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Small, flaky, needy, poor... nonprofits really can’t provide you much income, and they can’t pay, right?
Let’s stop here. Because the more people who think that, the more business for me and my friends!
Oh, alright. I’ll give it up: nonprofits are a great market for any freelancer at any level - and for real, paid work, not just to build an early career pro-bono-based portfolio.
Remembering a little economics goes a long way here: Businesses (in the USA, at least) are often divided by size. There’s the small sole proprietor (maybe you?) on one end of the scale to the largest are C Corps on the other, and whole bunch in between. Put simply, you and Apple are both in business, but few would confuse you.
By contrast, nonprofits divide by mission, like education, healthcare, environmental and much more. Discerning their ability to hire you, at first glance, is more difficult. You may not realize that some of the biggest employers in your town are nonprofits, because they don’t look like your image of a typical nonprofit.
For example, here in Philadelphia, some of the biggest employers are nonprofits. The University of Pennsylvania is a 22,000+ employer with a budget of more than $8.75 billion. They’re only one of a number of major nonprofit universities, hospitals, and social service providers and other significantly sized nonprofits in our community.
Plus, know that 30% of nonprofits are not 501(c)3s! There are nearly 30 other kinds, like credit unions, mutual insurance companies, chambers of commerce, and labor unions, just to name a few. (See them here)
What’s that mean for you, the freelancer? Easy. Nonprofits can be a major source of revenue.
To start, nonprofits use a lot of the same services as business, but sometimes with a different twist.
- Accounting? Of course, but nonprofit accounting is different from business accounting.
- IT? Yup, but the computer programs serving nonprofits can differ from business programs, depending on the department.
- Marketing? For sure, but nonprofit marketing might be more complicated since there are at least two “customers:” clients, and revenue contributors, like donors or government entities, all with different needs and perspectives.
Then there’s the work that businesses don’t have. The most obvious? Fundraising. Yet be careful here. More than 35 states require you to register with them if you do any nonprofit fundraising related freelance work or consulting in their state. If you do any work that touches fundraising, check, even if you don’t think your work will require it. The same job in one state may require registration, while in others, it doesn’t.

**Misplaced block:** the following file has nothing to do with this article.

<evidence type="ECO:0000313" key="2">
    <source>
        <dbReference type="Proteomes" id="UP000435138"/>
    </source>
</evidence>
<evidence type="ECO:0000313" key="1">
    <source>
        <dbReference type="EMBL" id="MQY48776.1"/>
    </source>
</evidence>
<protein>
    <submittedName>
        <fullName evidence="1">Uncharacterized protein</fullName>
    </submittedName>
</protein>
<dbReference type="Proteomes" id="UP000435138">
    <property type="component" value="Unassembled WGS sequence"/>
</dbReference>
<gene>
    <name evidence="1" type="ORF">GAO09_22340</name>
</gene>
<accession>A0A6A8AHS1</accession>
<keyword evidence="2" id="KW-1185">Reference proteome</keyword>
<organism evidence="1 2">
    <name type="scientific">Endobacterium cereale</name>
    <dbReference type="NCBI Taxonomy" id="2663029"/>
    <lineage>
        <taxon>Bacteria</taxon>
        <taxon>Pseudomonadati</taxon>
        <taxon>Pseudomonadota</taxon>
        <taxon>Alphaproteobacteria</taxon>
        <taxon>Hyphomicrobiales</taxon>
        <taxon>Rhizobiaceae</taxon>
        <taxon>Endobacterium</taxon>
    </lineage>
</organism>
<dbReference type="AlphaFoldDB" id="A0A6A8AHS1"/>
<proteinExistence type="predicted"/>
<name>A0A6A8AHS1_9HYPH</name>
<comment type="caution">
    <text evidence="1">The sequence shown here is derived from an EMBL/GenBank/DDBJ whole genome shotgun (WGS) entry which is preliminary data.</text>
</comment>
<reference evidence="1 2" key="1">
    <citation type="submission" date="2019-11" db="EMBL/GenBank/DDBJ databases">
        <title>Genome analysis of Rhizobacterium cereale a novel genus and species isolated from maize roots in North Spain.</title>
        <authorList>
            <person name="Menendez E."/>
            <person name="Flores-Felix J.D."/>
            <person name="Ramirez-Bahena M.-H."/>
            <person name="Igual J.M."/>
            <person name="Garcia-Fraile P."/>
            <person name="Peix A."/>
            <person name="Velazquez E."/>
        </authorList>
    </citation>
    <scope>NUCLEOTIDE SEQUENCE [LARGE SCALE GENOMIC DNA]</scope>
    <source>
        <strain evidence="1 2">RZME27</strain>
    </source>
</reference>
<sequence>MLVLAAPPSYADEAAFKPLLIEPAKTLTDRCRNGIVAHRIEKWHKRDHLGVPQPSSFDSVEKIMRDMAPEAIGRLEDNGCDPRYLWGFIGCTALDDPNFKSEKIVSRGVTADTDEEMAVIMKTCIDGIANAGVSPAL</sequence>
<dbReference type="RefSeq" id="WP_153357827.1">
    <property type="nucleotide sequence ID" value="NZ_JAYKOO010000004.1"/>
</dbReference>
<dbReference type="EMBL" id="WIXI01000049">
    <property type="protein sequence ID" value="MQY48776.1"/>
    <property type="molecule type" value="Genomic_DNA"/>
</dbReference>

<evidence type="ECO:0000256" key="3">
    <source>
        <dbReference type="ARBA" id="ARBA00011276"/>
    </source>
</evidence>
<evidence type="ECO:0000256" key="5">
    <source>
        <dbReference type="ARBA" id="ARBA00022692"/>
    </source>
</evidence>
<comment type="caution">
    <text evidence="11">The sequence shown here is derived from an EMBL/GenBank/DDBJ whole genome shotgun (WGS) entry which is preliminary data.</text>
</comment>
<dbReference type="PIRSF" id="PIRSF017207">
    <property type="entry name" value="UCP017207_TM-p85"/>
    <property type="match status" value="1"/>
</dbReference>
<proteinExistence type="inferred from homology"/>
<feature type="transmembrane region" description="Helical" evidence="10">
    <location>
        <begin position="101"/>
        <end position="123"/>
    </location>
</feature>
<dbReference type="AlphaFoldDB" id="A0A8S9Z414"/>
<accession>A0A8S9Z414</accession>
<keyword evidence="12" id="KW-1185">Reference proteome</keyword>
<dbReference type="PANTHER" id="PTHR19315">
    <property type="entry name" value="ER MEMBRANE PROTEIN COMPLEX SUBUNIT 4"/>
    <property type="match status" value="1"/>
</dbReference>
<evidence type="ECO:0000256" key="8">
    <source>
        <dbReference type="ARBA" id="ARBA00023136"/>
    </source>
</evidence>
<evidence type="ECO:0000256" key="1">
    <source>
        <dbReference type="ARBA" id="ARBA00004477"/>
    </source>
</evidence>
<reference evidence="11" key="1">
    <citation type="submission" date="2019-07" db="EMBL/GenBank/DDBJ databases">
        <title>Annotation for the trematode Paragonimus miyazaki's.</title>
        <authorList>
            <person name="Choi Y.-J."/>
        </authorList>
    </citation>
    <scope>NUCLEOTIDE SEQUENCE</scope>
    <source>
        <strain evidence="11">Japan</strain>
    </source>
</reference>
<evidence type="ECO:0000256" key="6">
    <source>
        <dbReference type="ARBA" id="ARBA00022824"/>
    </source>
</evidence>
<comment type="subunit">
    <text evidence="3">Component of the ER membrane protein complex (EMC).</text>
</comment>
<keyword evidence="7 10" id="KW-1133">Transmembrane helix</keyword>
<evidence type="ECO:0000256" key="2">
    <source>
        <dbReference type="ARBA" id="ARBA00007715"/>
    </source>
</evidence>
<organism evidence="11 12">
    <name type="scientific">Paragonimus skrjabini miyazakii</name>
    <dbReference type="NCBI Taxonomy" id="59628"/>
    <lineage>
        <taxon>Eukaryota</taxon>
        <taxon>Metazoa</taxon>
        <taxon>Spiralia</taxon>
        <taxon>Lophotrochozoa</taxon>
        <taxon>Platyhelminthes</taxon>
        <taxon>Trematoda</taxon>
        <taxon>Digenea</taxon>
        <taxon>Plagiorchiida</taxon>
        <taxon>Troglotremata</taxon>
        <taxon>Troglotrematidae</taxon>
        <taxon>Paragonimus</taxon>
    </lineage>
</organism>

Still, I can hear you now… “that’s all great, but nonprofits don’t pay. That’s why they’re called ‘nonprofits!’”
Actually, they don’t pay bad. Remember, “nonprofit” only means that it has no shareholders. Their “profits” (or “surplus” in nonprofit-speak) gets plowed back into the organization, not distributed to owners - because there are no owners. (A nonprofit’s board guides the organization and does not own it.)
While some nonprofits have a sacrificial mentality, more enlightened ones pay as much for freelance work as any business of their size. They may ask you for a “nonprofit rate,” but who can blame them for asking? If you want to give them a break, it’s up to you. Personally, I find that small businesses are stingier than any nonprofit I’ve worked for. (Want some stats on this? See this Bureau of Labor Statistics summary)
Yet before you jump headlong into nonprofit freelance work, there’s an essential point to keep in mind: mission is paramount. To hire you, a nonprofit may expect you to have at least some care about, if not enthusiasm for, their mission. There’s a lot of legal issues I won’t (nor am I qualified) to get into on this point. But consider that if you love their mission, you’ll probably do better work for them - especially if you’re in marketing, fundraising or program delivery.
I could go on and on, but suffice to say that yes, nonprofits ARE a great market for freelancers - but let’s keep it between you and me!
Matt Hugg is nonprofit consultant’s consultant at NonprofitConsultant.Zone a business and educational resource for consultants and freelancers to nonprofit organizations. He is author of “The ThinkNP Guide to Nonprofit Consulting: A Practical Workbook for Your Success,” (available on Amazon).